Today Go. Mike DeWine, Ohio Department of Health Director Stephanie McCloud, and Ohio Department of Health Chief Medical Officer Dr. Bruce Vanderhoff are advising all Ohio vaccine providers to temporarily pause using the Johnson & Johnson vaccine.
The Food and Drug Administration and CDC is recommending a pause in the use of the Johnson & Johnson vaccine following extremely rare blood-clotting events of six people in the U.S. who had received the vaccine.
In addition, the CDC will convene a meeting of the Advisory Committee on Immunization Practices tomorrow to further review these cases.
The full statement from the CDC and FDA is available below:
As of April 12, more than 6.8 million doses of the Johnson & Johnson (Janssen ) vaccine have been administered in the U.S. CDC and FDA are reviewing data involving six reported U.S. cases of a rare and severe type of blood clot in individuals after receiving the J&J vaccine. In these cases, a type of blood clot called cerebral venous sinus thrombosis (CVST) was seen in combination with low levels of blood platelets (thrombocytopenia). All six cases occurred among women between the ages of 18 and 48, and symptoms occurred 6 to 13 days after vaccination. Treatment of this specific type of blood clot is different from the treatment that might typically be administered. Usually, an anticoagulant drug called heparin is used to treat blood clots. In this setting, administration of heparin may be dangerous, and alternative treatments need to be given.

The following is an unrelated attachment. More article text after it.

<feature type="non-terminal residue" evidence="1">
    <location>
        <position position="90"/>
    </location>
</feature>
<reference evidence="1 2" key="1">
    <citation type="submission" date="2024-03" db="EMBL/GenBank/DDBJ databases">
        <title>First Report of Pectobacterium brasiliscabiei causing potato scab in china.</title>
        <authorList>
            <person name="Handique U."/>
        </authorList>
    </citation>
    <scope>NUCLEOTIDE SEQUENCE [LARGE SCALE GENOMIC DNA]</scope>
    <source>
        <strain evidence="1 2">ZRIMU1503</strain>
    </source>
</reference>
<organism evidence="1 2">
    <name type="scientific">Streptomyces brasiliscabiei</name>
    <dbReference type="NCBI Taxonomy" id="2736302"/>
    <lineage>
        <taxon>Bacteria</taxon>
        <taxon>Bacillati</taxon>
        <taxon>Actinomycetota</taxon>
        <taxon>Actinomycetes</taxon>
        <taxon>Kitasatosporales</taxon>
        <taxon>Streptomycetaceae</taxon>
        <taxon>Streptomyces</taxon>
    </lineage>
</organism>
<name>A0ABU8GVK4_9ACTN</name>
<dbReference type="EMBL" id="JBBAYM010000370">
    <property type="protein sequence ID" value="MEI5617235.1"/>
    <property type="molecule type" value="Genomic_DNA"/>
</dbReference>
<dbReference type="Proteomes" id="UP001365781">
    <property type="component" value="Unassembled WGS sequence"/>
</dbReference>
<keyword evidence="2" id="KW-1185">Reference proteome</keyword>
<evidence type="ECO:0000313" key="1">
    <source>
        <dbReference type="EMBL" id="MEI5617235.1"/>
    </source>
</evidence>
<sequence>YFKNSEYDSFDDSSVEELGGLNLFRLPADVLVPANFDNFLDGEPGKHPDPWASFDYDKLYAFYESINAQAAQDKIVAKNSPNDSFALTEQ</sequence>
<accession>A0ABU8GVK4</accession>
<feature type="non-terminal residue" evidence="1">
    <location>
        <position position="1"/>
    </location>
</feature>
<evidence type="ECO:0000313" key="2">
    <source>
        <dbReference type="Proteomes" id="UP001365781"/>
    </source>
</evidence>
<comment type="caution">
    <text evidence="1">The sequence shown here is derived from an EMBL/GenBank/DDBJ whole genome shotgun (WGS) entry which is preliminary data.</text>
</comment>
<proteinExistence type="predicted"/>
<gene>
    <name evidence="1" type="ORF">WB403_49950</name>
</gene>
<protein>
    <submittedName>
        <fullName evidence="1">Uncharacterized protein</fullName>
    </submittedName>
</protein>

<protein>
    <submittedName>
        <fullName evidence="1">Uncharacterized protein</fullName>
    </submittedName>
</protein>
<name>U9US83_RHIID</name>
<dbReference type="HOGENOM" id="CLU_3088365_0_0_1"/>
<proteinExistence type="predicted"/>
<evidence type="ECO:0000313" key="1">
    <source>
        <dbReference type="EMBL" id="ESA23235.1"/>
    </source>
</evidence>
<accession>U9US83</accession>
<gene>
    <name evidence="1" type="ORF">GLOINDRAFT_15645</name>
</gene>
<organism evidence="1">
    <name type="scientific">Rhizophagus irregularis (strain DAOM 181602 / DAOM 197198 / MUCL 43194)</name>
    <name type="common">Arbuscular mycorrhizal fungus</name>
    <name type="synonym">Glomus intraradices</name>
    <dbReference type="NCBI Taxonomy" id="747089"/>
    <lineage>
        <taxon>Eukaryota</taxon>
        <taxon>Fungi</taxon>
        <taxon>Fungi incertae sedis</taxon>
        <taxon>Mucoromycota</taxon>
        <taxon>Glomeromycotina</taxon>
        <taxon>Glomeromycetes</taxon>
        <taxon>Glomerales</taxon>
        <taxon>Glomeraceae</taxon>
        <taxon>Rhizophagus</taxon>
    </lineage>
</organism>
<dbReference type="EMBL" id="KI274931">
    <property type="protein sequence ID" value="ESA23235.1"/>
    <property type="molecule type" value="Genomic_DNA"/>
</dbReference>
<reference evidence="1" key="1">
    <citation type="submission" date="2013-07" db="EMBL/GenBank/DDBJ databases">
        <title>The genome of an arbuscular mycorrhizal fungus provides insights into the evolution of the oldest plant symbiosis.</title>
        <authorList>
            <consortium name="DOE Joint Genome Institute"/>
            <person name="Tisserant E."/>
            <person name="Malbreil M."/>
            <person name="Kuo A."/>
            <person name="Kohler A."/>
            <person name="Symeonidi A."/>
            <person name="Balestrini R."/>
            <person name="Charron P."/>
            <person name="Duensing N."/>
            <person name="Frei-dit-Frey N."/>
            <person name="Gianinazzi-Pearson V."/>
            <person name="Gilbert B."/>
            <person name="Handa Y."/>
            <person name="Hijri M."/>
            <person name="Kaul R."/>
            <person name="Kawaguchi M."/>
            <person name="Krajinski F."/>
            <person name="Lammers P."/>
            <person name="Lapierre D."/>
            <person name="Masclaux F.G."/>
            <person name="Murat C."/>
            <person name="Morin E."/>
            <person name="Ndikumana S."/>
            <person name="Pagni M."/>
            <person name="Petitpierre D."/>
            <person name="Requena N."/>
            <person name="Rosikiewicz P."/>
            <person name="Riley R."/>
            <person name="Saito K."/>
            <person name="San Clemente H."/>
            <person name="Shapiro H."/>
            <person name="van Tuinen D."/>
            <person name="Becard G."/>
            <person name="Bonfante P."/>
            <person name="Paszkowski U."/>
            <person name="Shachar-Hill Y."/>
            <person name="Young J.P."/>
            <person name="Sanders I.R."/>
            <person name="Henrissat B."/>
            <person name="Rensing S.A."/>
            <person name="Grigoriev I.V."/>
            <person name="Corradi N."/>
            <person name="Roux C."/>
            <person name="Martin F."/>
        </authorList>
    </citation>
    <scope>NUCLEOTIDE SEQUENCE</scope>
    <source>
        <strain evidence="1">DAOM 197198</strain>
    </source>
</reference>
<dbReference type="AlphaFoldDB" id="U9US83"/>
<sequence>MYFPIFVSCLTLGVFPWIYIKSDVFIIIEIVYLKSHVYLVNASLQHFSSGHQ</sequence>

CDC will convene a meeting of the Advisory Committee on Immunization Practices (ACIP) on Wednesday to further review these cases and assess their potential significance. FDA will review that analysis as it also investigates these cases. Until that process is complete, we are recommending a pause in the use of this vaccine out of an abundance of caution. This is important, in part, to ensure that the health care provider community is aware of the potential for these adverse events and can plan for proper recognition and management due to the unique treatment required with this type of blood clot.
Right now, these adverse events appear to be extremely rare. COVID-19 vaccine safety is a top priority for the federal government, and we take all reports of health problems following COVID-19 vaccination very seriously. People who have received the J&J vaccine who develop severe headache, abdominal pain, leg pain, or shortness of breath within three weeks after vaccination should contact their health care provider. Health care providers are asked to report adverse events to the Vaccine Adverse Event Reporting System at https://vaers.hhs.gov/reportevent.htmlexternal icon.
- Joint CDC and FDA Statement on Johnson & Johnson COVID-19 Vaccine